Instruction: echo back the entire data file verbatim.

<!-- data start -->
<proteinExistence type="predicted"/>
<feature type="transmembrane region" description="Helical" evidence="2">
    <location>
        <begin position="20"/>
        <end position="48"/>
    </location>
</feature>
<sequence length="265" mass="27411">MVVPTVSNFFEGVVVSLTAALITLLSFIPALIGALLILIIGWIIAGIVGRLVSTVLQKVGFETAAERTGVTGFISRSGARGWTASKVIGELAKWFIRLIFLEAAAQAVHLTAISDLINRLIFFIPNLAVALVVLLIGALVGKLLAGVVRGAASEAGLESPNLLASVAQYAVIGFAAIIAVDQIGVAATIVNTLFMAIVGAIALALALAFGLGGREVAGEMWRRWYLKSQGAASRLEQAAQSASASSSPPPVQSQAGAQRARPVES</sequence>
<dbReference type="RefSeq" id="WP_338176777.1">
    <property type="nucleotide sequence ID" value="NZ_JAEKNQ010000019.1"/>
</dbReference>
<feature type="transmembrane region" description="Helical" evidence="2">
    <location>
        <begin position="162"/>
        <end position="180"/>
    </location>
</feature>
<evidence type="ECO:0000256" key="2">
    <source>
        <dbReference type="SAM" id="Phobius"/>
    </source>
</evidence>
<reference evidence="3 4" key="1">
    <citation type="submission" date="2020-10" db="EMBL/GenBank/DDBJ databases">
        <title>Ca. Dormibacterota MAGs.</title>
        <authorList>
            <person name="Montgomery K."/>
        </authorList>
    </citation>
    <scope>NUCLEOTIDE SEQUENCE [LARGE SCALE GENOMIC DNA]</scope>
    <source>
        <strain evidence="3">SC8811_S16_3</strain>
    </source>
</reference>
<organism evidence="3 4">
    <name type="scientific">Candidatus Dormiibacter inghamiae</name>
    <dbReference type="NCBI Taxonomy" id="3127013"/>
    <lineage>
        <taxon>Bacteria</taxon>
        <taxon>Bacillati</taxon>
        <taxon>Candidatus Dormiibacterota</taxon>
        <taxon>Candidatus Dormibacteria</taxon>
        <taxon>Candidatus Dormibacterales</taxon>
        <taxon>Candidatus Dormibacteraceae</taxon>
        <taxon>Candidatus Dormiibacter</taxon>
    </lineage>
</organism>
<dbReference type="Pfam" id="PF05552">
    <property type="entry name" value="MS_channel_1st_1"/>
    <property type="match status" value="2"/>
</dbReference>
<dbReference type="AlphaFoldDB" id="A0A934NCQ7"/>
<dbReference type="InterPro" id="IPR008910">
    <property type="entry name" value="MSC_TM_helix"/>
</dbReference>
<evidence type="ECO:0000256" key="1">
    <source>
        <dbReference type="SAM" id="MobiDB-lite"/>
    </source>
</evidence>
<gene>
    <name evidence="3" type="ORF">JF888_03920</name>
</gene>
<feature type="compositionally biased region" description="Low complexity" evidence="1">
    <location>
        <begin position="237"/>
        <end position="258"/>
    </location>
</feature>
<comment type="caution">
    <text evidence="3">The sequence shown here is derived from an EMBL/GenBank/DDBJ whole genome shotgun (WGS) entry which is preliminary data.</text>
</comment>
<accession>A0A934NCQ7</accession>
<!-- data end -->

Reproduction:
<proteinExistence type="predicted"/>
<feature type="transmembrane region" description="Helical" evidence="2">
    <location>
        <begin position="20"/>
        <end position="48"/>
    </location>
</feature>
<sequence length="265" mass="27411">MVVPTVSNFFEGVVVSLTAALITLLSFIPALIGALLILIIGWIIAGIVGRLVSTVLQKVGFETAAERTGVTGFISRSGARGWTASKVIGELAKWFIRLIFLEAAAQAVHLTAISDLINRLIFFIPNLAVALVVLLIGALVGKLLAGVVRGAASEAGLESPNLLASVAQYAVIGFAAIIAVDQIGVAATIVNTLFMAIVGAIALALALAFGLGGREVAGEMWRRWYLKSQGAASRLEQAAQSASASSSPPPVQSQAGAQRARPVES</sequence>
<dbReference type="RefSeq" id="WP_338176777.1">
    <property type="nucleotide sequence ID" value="NZ_JAEKNQ010000019.1"/>
</dbReference>
<feature type="transmembrane region" description="Helical" evidence="2">
    <location>
        <begin position="162"/>
        <end position="180"/>
    </location>
</feature>
<evidence type="ECO:0000256" key="2">
    <source>
        <dbReference type="SAM" id="Phobius"/>
    </source>
</evidence>
<reference evidence="3 4" key="1">
    <citation type="submission" date="2020-10" db="EMBL/GenBank/DDBJ databases">
        <title>Ca. Dormibacterota MAGs.</title>
        <authorList>
            <person name="Montgomery K."/>
        </authorList>
    </citation>
    <scope>NUCLEOTIDE SEQUENCE [LARGE SCALE GENOMIC DNA]</scope>
    <source>
        <strain evidence="3">SC8811_S16_3</strain>
    </source>
</reference>
<organism evidence="3 4">
    <name type="scientific">Candidatus Dormiibacter inghamiae</name>
    <dbReference type="NCBI Taxonomy" id="3127013"/>
    <lineage>
        <taxon>Bacteria</taxon>
        <taxon>Bacillati</taxon>
        <taxon>Candidatus Dormiibacterota</taxon>
        <taxon>Candidatus Dormibacteria</taxon>
        <taxon>Candidatus Dormibacterales</taxon>
        <taxon>Candidatus Dormibacteraceae</taxon>
        <taxon>Candidatus Dormiibacter</taxon>
    </lineage>
</organism>
<dbReference type="Pfam" id="PF05552">
    <property type="entry name" value="MS_channel_1st_1"/>
    <property type="match status" value="2"/>
</dbReference>
<dbReference type="AlphaFoldDB" id="A0A934NCQ7"/>
<dbReference type="InterPro" id="IPR008910">
    <property type="entry name" value="MSC_TM_helix"/>
</dbReference>
<evidence type="ECO:0000256" key="1">
    <source>
        <dbReference type="SAM" id="MobiDB-lite"/>
    </source>
</evidence>
<gene>
    <name evidence="3" type="ORF">JF888_03920</name>
</gene>
<feature type="compositionally biased region" description="Low complexity" evidence="1">
    <location>
        <begin position="237"/>
        <end position="258"/>
    </location>
</feature>
<comment type="caution">
    <text evidence="3">The sequence shown here is derived from an EMBL/GenBank/DDBJ whole genome shotgun (WGS) entry which is preliminary data.</text>
</comment>
<accession>A0A934NCQ7</accession>